Find more details in the GitHub repository.

Distributed ingest API and cooperative indexing

One more thing... We have worked with several partners on a new distributed ingest API. It is now in beta, and we are looking for feedback from our users. This new ingest API, coupled with some work around distributed and local scheduling, is designed to efficiently handle a large number of indexes. So far, our largest use case runs 3,000 indexes on a cluster with 10 indexer nodes with 10 vCPUs each.

It is a game changer for multi-tenant use cases. We are already working with several PaaS to back their tenants' log search. If you want to test Quickwit for such a service, get in touch with us to build a partnership.

To get a taste of the feature, you can activate the distributed ingest API by setting the QW_ENABLE_INGEST_V2 environment variable to true. To activate the cooperative indexing feature, you need to set enable_cooperative_indexing to true in the Quickwit config file:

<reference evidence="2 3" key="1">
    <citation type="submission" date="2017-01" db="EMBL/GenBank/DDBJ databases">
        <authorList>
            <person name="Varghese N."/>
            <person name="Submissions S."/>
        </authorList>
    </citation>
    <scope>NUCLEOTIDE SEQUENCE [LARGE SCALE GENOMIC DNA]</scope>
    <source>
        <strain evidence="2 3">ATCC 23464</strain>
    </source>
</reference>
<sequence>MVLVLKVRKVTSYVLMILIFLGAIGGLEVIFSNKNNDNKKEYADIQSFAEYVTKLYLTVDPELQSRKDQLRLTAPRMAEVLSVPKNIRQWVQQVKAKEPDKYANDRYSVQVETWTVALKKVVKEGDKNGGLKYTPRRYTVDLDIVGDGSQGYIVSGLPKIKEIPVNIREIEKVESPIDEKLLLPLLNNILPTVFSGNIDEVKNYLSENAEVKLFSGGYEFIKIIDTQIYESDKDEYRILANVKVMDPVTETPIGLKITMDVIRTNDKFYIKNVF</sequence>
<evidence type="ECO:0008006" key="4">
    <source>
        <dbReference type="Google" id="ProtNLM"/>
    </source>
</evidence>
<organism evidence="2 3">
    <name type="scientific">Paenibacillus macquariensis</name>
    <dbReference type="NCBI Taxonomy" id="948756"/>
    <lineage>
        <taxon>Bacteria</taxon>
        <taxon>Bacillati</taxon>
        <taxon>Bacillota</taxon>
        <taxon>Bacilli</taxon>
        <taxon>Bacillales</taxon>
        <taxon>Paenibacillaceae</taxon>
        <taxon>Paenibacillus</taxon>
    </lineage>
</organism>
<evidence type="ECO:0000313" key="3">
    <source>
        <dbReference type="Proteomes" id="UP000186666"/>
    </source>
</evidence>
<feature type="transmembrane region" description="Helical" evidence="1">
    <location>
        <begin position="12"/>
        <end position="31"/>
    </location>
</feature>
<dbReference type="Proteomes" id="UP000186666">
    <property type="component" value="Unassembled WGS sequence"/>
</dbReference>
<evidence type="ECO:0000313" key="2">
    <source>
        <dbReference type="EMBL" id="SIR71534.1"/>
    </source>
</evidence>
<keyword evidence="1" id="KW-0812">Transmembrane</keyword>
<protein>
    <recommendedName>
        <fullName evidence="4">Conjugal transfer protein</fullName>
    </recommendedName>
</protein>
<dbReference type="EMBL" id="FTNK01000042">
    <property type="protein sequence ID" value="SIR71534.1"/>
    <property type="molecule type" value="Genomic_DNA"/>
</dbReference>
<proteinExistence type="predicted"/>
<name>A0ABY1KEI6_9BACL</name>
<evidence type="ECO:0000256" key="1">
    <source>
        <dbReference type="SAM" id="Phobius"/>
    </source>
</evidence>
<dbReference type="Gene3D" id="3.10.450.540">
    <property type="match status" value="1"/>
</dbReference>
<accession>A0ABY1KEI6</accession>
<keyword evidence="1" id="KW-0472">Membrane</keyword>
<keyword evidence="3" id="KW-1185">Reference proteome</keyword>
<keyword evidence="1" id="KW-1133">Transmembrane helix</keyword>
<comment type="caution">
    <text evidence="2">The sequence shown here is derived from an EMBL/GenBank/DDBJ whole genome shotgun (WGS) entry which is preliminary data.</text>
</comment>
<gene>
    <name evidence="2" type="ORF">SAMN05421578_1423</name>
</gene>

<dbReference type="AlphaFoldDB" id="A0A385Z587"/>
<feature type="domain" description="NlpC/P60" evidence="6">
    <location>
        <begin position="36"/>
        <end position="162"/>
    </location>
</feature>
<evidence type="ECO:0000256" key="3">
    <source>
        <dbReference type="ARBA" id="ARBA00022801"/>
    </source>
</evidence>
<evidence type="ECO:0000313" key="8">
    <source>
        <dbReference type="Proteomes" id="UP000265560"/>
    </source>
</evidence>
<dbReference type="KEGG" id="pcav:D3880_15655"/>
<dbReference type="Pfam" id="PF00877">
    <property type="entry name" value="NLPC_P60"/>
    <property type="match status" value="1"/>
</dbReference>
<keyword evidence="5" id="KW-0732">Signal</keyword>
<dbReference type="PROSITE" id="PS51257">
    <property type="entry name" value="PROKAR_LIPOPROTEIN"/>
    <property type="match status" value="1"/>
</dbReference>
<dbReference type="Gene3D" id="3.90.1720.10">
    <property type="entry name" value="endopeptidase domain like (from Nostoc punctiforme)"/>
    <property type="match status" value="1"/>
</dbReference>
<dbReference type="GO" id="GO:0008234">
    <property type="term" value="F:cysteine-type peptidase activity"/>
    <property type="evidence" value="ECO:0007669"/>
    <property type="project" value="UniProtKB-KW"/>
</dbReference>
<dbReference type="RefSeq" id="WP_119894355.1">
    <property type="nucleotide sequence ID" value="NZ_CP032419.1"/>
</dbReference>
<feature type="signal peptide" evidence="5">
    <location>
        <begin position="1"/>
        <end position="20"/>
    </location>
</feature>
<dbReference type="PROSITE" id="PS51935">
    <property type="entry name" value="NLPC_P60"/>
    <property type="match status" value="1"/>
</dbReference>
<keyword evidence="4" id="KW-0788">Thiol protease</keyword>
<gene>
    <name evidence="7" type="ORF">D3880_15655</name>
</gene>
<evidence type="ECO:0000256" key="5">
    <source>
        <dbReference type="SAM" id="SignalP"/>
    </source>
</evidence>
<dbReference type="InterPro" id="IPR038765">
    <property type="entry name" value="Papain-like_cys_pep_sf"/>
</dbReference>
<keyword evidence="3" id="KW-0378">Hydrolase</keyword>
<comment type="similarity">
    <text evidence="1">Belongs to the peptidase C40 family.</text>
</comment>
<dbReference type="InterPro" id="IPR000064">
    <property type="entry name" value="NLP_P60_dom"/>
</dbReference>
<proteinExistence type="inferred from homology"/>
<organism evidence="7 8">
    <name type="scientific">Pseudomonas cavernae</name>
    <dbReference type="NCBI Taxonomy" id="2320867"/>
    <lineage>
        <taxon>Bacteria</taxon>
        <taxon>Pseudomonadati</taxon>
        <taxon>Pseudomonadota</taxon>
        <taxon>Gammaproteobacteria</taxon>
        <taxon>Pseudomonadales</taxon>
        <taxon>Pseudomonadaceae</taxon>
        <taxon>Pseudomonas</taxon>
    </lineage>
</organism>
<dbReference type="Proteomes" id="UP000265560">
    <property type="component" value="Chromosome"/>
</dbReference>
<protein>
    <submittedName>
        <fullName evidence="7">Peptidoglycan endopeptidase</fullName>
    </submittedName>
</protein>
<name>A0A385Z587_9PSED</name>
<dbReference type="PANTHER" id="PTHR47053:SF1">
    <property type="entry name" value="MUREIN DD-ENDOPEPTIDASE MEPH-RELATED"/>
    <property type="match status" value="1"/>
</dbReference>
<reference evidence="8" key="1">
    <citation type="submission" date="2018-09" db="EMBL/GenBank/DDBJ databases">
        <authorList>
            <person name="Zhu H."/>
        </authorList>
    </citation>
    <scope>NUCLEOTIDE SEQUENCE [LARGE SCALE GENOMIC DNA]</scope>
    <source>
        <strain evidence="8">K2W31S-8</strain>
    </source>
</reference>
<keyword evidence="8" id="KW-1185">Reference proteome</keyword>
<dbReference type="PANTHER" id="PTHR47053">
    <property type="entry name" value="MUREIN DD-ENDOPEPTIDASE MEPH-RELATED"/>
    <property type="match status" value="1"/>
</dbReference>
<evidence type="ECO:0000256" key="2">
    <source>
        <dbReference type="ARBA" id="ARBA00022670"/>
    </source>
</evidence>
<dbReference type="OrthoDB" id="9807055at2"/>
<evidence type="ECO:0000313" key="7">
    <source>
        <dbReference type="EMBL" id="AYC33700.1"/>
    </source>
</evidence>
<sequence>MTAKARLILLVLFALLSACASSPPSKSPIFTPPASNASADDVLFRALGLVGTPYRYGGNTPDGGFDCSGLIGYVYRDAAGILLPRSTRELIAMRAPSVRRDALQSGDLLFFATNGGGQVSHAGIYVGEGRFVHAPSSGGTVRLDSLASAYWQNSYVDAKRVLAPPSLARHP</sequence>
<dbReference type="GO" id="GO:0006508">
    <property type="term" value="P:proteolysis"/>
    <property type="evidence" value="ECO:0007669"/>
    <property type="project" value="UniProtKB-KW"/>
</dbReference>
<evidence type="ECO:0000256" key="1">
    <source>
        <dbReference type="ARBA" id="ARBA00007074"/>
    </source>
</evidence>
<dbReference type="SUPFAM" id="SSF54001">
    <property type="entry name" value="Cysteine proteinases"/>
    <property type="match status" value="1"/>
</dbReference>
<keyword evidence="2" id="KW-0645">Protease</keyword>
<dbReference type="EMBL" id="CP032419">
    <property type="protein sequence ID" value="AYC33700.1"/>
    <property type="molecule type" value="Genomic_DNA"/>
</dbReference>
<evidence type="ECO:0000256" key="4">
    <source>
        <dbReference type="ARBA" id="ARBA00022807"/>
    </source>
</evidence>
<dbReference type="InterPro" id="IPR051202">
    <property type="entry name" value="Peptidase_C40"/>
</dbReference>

enable_cooperative_indexing: true

Coming next

Shipping the distributed ingest API in the 0.9 is our top priority. We have also started working on index configuration and schema update, as well as the support of OpenSearch Dashboards.

We are also cooking exciting partnerships with cool cloud providers to power their log services. We can't say more for now but we are very excited about it and we will keep you posted.

And if you are at Kubecon EU next week, we should meet there! We are sponsoring the great Kubetrain party, drop me a message on Twitter or LinkedIn if you want to meet.

Happy searching!